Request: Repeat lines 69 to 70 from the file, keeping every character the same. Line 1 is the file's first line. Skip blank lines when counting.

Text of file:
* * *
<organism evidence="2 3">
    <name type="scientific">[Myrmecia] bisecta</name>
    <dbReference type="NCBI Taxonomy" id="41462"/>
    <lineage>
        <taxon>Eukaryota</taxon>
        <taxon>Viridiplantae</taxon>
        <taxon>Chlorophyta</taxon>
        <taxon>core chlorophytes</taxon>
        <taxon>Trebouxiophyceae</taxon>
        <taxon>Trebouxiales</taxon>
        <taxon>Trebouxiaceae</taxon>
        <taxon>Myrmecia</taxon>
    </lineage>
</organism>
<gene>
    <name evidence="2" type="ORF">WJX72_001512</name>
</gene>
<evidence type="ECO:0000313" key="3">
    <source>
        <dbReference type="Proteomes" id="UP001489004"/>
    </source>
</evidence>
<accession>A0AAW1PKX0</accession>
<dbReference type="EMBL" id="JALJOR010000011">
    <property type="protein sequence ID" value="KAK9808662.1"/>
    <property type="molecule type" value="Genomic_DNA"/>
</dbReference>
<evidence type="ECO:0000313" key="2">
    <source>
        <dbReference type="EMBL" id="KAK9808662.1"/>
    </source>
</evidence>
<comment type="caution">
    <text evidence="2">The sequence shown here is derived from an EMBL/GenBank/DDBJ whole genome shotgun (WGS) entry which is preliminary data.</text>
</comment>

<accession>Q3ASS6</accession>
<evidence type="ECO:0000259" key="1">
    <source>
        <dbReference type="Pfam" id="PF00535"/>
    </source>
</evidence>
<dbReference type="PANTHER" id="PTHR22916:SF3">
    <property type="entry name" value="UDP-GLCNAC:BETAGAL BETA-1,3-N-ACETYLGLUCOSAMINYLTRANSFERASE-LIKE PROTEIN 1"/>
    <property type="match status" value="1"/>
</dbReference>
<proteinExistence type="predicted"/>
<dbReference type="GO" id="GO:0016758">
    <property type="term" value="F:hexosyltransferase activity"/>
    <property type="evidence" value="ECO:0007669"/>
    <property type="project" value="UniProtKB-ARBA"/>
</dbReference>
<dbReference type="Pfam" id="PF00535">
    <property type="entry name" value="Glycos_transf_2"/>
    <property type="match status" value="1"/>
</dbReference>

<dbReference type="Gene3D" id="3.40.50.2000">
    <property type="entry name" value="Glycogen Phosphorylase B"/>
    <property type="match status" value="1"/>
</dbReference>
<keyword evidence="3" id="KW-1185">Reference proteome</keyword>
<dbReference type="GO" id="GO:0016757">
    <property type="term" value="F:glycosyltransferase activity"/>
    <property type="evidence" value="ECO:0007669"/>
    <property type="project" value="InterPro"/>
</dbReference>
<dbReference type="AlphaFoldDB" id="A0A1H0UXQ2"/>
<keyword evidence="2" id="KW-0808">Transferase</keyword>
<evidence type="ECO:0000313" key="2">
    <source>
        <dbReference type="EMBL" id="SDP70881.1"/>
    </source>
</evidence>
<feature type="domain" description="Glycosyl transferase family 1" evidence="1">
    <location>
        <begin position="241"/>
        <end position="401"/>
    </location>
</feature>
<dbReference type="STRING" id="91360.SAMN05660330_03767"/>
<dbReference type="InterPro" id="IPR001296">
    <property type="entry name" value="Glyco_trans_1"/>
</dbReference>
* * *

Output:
    <source>
        <dbReference type="EMBL" id="SDP70881.1"/>